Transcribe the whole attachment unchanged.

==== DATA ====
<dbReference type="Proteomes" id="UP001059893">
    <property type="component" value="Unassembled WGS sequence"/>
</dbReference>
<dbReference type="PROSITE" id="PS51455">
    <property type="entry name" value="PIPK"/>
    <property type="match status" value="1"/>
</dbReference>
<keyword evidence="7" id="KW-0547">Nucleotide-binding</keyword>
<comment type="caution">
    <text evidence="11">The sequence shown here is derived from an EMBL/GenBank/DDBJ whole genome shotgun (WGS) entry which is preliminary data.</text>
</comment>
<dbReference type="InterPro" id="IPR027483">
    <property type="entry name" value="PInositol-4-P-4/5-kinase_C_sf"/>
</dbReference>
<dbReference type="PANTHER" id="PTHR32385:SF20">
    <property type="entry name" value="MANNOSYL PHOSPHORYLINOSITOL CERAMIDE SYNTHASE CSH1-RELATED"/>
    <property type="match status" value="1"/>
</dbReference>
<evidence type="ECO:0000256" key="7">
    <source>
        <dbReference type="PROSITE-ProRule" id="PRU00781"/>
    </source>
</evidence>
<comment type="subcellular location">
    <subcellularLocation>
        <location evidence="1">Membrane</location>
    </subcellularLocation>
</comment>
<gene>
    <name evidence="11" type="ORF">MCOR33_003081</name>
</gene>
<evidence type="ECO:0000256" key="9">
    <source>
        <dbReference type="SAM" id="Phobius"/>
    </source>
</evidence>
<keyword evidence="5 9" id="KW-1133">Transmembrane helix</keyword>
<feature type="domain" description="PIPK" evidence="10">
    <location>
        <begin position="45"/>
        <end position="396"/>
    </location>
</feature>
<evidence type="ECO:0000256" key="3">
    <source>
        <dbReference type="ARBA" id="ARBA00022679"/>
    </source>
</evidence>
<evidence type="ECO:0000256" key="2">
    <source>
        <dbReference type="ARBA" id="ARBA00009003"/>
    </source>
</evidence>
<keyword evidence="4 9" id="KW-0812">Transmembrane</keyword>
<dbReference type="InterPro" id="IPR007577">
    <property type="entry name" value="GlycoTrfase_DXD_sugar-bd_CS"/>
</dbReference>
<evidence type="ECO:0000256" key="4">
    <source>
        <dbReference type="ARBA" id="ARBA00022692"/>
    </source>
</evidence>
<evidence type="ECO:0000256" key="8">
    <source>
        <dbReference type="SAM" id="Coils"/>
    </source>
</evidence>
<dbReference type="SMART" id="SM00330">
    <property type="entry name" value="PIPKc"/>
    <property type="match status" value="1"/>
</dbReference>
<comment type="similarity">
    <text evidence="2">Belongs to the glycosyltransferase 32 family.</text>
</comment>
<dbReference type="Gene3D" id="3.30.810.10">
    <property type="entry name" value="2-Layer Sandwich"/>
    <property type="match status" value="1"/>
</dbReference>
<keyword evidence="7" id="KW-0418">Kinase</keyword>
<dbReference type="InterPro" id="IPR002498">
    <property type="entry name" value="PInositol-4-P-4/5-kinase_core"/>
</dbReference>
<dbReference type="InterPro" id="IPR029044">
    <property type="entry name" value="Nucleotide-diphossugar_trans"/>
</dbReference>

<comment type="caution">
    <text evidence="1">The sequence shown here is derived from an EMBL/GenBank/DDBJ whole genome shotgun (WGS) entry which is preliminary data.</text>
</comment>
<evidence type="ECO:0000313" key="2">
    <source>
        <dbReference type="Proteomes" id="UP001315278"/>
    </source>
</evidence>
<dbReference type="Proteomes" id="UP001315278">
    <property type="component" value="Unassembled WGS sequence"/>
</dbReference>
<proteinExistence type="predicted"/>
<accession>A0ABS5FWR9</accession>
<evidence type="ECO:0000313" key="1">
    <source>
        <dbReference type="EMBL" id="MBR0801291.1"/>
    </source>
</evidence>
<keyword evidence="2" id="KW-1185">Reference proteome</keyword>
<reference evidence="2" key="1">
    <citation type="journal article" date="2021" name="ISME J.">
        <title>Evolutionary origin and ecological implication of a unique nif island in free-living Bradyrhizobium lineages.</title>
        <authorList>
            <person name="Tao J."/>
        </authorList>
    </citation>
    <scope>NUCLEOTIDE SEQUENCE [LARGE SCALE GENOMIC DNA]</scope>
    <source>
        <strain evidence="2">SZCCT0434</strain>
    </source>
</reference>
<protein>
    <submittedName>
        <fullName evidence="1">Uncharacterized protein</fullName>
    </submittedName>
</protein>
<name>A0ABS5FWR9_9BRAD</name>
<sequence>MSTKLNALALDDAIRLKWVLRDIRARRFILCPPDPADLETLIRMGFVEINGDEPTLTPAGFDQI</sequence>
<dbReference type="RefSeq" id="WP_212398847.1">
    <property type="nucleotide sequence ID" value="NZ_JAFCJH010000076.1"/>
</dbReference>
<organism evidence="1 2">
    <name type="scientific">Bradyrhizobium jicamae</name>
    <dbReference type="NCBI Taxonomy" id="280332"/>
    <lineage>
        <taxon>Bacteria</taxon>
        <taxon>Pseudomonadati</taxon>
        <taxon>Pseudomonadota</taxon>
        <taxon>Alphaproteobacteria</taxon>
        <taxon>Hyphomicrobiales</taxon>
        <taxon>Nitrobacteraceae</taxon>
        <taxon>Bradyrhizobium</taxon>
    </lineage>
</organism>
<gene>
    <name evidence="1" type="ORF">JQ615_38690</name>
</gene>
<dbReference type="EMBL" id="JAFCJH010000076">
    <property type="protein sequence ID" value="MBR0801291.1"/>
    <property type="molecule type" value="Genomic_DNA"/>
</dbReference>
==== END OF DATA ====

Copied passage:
<dbReference type="Proteomes" id="UP001059893">
    <property type="component" value="Unassembled WGS sequence"/>
</dbReference>
<dbReference type="PROSITE" id="PS51455">
    <property type="entry name" value="PIPK"/>
    <property type="match status" value="1"/>
</dbReference>
<keyword evidence="7" id="KW-0547">Nucleotide-binding</keyword>
<comment type="caution">
    <text evidence="11">The sequence shown here is derived from an EMBL/GenBank/DDBJ whole genome shotgun (WGS) entry which is preliminary data.</text>
</comment>
<dbReference type="InterPro" id="IPR027483">
    <property type="entry name" value="PInositol-4-P-4/5-kinase_C_sf"/>
</dbReference>
<dbReference type="PANTHER" id="PTHR32385:SF20">
    <property type="entry name" value="MANNOSYL PHOSPHORYLINOSITOL CERAMIDE SYNTHASE CSH1-RELATED"/>
    <property type="match status" value="1"/>
</dbReference>
<evidence type="ECO:0000256" key="7">
    <source>
        <dbReference type="PROSITE-ProRule" id="PRU00781"/>
    </source>
</evidence>
<comment type="subcellular location">
    <subcellularLocation>
        <location evidence="1">Membrane</location>
    </subcellularLocation>
</comment>
<gene>
    <name evidence="11" type="ORF">MCOR33_003081</name>
</gene>
<evidence type="ECO:0000256" key="9">
    <source>
        <dbReference type="SAM" id="Phobius"/>
    </source>
</evidence>
<keyword evidence="5 9" id="KW-1133">Transmembrane helix</keyword>
<feature type="domain" description="PIPK" evidence="10">
    <location>
        <begin position="45"/>
        <end position="396"/>
    </location>
</feature>
<evidence type="ECO:0000256" key="3">
    <source>
        <dbReference type="ARBA" id="ARBA00022679"/>
    </source>
</evidence>
<evidence type="ECO:0000256" key="2">
    <source>
        <dbReference type="ARBA" id="ARBA00009003"/>
    </source>
</evidence>
<keyword evidence="4 9" id="KW-0812">Transmembrane</keyword>
<dbReference type="InterPro" id="IPR007577">
    <property type="entry name" value="GlycoTrfase_DXD_sugar-bd_CS"/>
</dbReference>
<evidence type="ECO:0000256" key="4">
    <source>
        <dbReference type="ARBA" id="ARBA00022692"/>
    </source>
</evidence>
<evidence type="ECO:0000256" key="8">
    <source>
        <dbReference type="SAM" id="Coils"/>
    </source>
</evidence>
<dbReference type="SMART" id="SM00330">
    <property type="entry name" value="PIPKc"/>
    <property type="match status" value="1"/>
</dbReference>
<comment type="similarity">
    <text evidence="2">Belongs to the glycosyltransferase 32 family.</text>
</comment>
<dbReference type="Gene3D" id="3.30.810.10">
    <property type="entry name" value="2-Layer Sandwich"/>
    <property type="match status" value="1"/>
</dbReference>
<keyword evidence="7" id="KW-0418">Kinase</keyword>
<dbReference type="InterPro" id="IPR002498">
    <property type="entry name" value="PInositol-4-P-4/5-kinase_core"/>
</dbReference>
<dbReference type="InterPro" id="IPR029044">
    <property type="entry name" value="Nucleotide-diphossugar_trans"/>
</dbReference>

<comment type="caution">
    <text evidence="1">The sequence shown here is derived from an EMBL/GenBank/DDBJ whole genome shotgun (WGS) entry which is preliminary data.</text>
</comment>
<evidence type="ECO:0000313" key="2">
    <source>
        <dbReference type="Proteomes" id="UP001315278"/>
    </source>
</evidence>
<dbReference type="Proteomes" id="UP001315278">
    <property type="component" value="Unassembled WGS sequence"/>
</dbReference>
<proteinExistence type="predicted"/>
<accession>A0ABS5FWR9</accession>
<evidence type="ECO:0000313" key="1">
    <source>
        <dbReference type="EMBL" id="MBR0801291.1"/>
    </source>
</evidence>
<keyword evidence="2" id="KW-1185">Reference proteome</keyword>
<reference evidence="2" key="1">
    <citation type="journal article" date="2021" name="ISME J.">
        <title>Evolutionary origin and ecological implication of a unique nif island in free-living Bradyrhizobium lineages.</title>
        <authorList>
            <person name="Tao J."/>
        </authorList>
    </citation>
    <scope>NUCLEOTIDE SEQUENCE [LARGE SCALE GENOMIC DNA]</scope>
    <source>
        <strain evidence="2">SZCCT0434</strain>
    </source>
</reference>
<protein>
    <submittedName>
        <fullName evidence="1">Uncharacterized protein</fullName>
    </submittedName>
</protein>
<name>A0ABS5FWR9_9BRAD</name>
<sequence>MSTKLNALALDDAIRLKWVLRDIRARRFILCPPDPADLETLIRMGFVEINGDEPTLTPAGFDQI</sequence>
<dbReference type="RefSeq" id="WP_212398847.1">
    <property type="nucleotide sequence ID" value="NZ_JAFCJH010000076.1"/>
</dbReference>
<organism evidence="1 2">
    <name type="scientific">Bradyrhizobium jicamae</name>
    <dbReference type="NCBI Taxonomy" id="280332"/>
    <lineage>
        <taxon>Bacteria</taxon>
        <taxon>Pseudomonadati</taxon>
        <taxon>Pseudomonadota</taxon>
        <taxon>Alphaproteobacteria</taxon>
        <taxon>Hyphomicrobiales</taxon>
        <taxon>Nitrobacteraceae</taxon>
        <taxon>Bradyrhizobium</taxon>
    </lineage>
</organism>
<gene>
    <name evidence="1" type="ORF">JQ615_38690</name>
</gene>
<dbReference type="EMBL" id="JAFCJH010000076">
    <property type="protein sequence ID" value="MBR0801291.1"/>
    <property type="molecule type" value="Genomic_DNA"/>
</dbReference>